Scientists block breast cancer cells from hiding in bones http://medicalxpress.com/news/2016-05-scientists-block-breast-cancer-cells.html

Disclaimer:

This site is not designed to and does not provide medical advice, professional diagnosis, opinion, treatment or services to you or to any other individual. Through this site and linkages to other sites, I provide general information for educational purposes only. The information provided in this site, or through linkages to other sites, is not a substitute for medical or professional care, and you should not use the information in place of a visit, call consultation or the advice of your physician or other healthcare provider. I am not liable or responsible for any advice, course of treatment, diagnosis or any other information, services or product you obtain through this site. This is just my own personal opinion regarding what we have learned on this road.

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Meech
Member

I was reading that Cimetidine prevents metastasis by inhibiting processes which allow cancer cells to stick together (adhesion), and thus to form tumours.

I’m not 100% of the complete role of the protein, but CD56 is commonly expressed in various types of cancer cells, and is known as the Neural Cell Adhesion Molecule (NCAM) and normally aids in cell-to-cell adhesion. I haven’t been able to find that much online about it but it is possible that cimetidine would work better in CD56+ tumours.

http://www.ncbi.nlm.nih.gov/m/pubmed/19091137/

This was the only thing I could find on the hypothesis.

sirsna
Member

Thank You, Daniel, for Your kind response in other post!!!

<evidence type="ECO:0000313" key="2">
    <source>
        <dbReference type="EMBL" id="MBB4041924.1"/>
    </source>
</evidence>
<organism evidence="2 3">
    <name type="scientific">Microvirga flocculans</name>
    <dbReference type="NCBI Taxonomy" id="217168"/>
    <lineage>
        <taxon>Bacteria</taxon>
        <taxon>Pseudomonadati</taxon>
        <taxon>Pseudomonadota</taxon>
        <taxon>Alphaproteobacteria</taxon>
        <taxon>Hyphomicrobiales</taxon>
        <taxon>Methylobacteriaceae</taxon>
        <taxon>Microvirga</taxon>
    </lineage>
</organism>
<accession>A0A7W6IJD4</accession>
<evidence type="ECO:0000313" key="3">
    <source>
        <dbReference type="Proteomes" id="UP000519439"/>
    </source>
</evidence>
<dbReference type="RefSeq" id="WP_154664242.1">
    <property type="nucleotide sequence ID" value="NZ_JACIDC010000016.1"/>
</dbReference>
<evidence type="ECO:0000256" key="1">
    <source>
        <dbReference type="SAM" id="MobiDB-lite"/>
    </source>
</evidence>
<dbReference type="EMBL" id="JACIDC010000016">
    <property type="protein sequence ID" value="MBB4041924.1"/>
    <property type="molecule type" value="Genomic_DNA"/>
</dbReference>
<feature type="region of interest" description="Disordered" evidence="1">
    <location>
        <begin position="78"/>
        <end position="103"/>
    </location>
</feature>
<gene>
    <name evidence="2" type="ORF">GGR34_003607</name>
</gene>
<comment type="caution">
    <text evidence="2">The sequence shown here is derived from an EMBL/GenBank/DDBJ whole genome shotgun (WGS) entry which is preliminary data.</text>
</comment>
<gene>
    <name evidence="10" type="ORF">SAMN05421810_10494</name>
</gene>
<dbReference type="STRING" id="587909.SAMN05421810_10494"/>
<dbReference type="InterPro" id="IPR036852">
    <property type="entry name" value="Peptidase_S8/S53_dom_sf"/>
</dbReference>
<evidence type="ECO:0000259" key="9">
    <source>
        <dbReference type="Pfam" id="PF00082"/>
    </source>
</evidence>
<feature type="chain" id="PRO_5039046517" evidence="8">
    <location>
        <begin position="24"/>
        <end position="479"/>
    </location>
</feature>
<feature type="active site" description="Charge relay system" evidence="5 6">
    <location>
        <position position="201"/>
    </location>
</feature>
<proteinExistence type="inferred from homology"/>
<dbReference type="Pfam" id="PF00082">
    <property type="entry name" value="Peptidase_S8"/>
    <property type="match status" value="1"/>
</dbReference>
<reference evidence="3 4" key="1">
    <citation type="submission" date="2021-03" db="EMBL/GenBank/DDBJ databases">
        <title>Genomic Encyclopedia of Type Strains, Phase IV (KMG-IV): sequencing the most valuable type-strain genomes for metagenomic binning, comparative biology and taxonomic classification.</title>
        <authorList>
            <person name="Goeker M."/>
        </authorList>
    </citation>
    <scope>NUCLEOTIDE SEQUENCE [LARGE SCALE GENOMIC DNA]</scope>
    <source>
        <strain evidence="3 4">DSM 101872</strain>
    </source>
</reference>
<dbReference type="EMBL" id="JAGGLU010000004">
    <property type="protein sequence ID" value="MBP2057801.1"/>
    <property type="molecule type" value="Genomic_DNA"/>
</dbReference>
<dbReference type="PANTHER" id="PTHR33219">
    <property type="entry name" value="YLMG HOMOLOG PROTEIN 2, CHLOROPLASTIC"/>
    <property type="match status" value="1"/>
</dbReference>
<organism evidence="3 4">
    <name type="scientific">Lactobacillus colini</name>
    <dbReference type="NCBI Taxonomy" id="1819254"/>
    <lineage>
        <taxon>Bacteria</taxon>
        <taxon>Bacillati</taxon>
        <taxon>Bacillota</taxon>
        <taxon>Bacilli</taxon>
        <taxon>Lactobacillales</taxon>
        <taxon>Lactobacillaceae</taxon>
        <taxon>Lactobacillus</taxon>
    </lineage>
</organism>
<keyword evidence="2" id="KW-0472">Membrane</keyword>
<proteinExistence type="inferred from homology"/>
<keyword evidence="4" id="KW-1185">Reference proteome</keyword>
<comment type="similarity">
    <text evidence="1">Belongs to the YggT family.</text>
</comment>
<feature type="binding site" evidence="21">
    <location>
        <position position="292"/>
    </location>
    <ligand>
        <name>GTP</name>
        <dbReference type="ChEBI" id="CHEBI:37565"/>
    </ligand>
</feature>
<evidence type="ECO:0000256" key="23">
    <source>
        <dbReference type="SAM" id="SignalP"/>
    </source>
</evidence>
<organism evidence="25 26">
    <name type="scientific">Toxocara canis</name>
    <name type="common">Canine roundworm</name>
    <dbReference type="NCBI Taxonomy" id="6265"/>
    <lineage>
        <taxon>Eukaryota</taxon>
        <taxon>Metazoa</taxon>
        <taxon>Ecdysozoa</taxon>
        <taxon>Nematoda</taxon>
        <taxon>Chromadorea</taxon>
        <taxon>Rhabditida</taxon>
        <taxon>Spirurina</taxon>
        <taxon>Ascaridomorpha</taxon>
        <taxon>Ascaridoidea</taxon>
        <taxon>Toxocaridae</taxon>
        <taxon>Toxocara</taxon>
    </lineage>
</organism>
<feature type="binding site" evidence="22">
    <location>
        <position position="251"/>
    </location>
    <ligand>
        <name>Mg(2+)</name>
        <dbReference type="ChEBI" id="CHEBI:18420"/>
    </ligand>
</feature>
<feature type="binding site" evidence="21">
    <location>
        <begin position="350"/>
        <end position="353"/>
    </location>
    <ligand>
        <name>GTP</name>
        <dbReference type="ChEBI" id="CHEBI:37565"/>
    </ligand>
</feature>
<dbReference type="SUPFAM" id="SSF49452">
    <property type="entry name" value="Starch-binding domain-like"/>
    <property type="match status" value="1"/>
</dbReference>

It is important that You get enough sleep !

According to Cimetidine :

The only thing which makes me in concern is that Cimetidine has some estrogen stimulating properties? I am very cautious about hormones 🙂 …

From Wikipedia:

https://en.wikipedia.org/wiki/Cimetidine#Antiandrogenic_and_estrogenic_effects
Antiandrogenic and estrogenic effects

Cimetidine has been found to possess clinically significant albeit weak antiandrogen activity at high doses. It has been found to directly and competitively displace testosterone and dihydrotestosterone (DHT) and antagonize the androgen receptor (AR) in animals. In addition, cimetidine has been found to inhibit 2-hydroxylation of estradiol (via inhibition of CYP450 enzymes, which are involved in the metabolic inactivation of estradiol), resulting in increased levels of estrogen. By increasing estrogen levels, cimetidine can also decrease testosterone and increase prolactin levels.

The biopsy of my primary tumor 4 years ago showed high amount of hormon receptors (100% Estrogen, 80%Progesteron, 100% Androgen).

I had Neoadjuvant Chemotherapy 6xTAC, followed by surgery, which showed only 30% of Estrogen. (I think these changes are due to chemotherapy). I performed profilactic ovariectomy (in order to stop estrogen production).